Pluto and Charon in their natural colors


NASA has published new images of the dwarf planet Pluto and its largest moon Charon which reproduce with the greatest possible accuracy their natural colors. This processing celebrates the 3rd anniversary of the New Horizons space probe’s July 14, 2015 flyby, but also the 40th anniversary of the discovery of Charon, identified by the astronomer James Christy on June 22, 1978 and confirmed in the following days thanks to other observations.

The new images (NASA / Johns Hopkins University Applied Physics Laboratory / Southwest Research Institute / Alex Parker) are the result of refined calibrations performed on the data collected by the New Horizons space probe’s Multispectral Visible Imaging Camera (MVIC) instrument. The problem comes from the fact that MVIC’s color filters don’t match the light wavelengths perceived by the human eye. The consequence is that the mission scientists processed the images to create an approximation of what an instrument replicating the human eye would see.

The result was the creation of images of Pluto and Charon that have rather subdued colors compared to the more vivid ones we have become used to over the past three years. The colors are delicate due to the fact that the wavelengths perceivable by the human eye have a narrower range.

Both images were captured on July 14th 2015 during the moments of maximum approach to Pluto, from a distance of 35,445 kilometers (22,025 miles). At that point, Charon was 74,176 kilometers (46,091 miles) away. They were created using only data obtained with the MVIC instrument, without adding data detected by other instruments. The various areas of Pluto and Charon remain clearly visible.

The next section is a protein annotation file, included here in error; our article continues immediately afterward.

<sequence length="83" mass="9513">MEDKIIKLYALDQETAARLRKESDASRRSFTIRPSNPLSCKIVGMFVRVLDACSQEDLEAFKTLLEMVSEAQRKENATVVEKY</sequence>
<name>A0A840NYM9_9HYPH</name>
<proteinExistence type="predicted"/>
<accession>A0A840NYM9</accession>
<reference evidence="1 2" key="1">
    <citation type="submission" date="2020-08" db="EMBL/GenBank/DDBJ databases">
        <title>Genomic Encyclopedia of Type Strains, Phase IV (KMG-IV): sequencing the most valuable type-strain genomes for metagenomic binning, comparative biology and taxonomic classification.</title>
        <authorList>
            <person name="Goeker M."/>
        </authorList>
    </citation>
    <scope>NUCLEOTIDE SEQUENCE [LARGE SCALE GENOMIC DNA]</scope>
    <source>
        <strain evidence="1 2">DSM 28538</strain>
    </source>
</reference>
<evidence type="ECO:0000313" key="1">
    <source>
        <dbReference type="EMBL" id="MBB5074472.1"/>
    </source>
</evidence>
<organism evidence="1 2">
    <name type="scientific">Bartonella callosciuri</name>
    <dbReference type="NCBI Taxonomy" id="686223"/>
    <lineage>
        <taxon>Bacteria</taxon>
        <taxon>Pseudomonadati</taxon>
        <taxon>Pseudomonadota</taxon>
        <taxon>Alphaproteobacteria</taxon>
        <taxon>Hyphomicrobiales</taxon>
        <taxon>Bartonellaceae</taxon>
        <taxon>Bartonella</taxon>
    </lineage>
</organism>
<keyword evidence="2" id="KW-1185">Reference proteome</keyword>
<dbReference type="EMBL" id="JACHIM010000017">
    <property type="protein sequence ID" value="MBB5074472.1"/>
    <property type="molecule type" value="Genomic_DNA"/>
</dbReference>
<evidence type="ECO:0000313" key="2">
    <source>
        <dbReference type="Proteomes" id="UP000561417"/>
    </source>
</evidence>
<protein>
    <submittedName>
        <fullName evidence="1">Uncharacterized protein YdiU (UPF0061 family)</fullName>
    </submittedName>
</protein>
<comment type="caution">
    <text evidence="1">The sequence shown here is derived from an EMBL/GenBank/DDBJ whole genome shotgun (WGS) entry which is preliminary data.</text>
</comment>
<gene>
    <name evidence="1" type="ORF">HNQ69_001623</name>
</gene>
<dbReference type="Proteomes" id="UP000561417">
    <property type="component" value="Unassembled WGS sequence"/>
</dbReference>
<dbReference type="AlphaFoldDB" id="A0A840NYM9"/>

In the case of Charon, the celebration is double thinking of the fantastic New Horizons space probe’s flyby and the fact that it was discovered only 40 years ago. Trying to get more precise data on Pluto’s orbit, on June 22, 1978 the astronomer James Christy noticed a strange bump in an image of what was then classified as a planet and started investigating to understand its origin.

Examining other images of Pluto, James Christy noticed that the bump appeared on different sides and seemed to move around it in a cycle of 6.39 Earth’s days. The chances were that Pluto had either a really gigantic mountain or a satellite.

With the help of his colleague Robert Harrington, James Christy looked for other images in the archive and waited for new observations to be carried out. On July 2, 1978 new images showed a bump where the two astronomers’ calculations predicted. On July 7, they announced their discovery.

That moon was called Charon and is about half the size of Pluto. There are arguments to change its classification because it would be more correct to define Pluto and Charon as binary dwarf planets. It wouldn’t be the first time that Pluto is involved in classification changes after many arguments.

Today we know that Pluto has other, much smaller, moons but it’s thanks to the discovery of Charon that the interest in the dwarf planet increased. This led to the New Horizons mission project and within 40 years we passed from seeing a smudge on a photo with a bump that moves around to the magnificent high definition photos, now also with natural colors.



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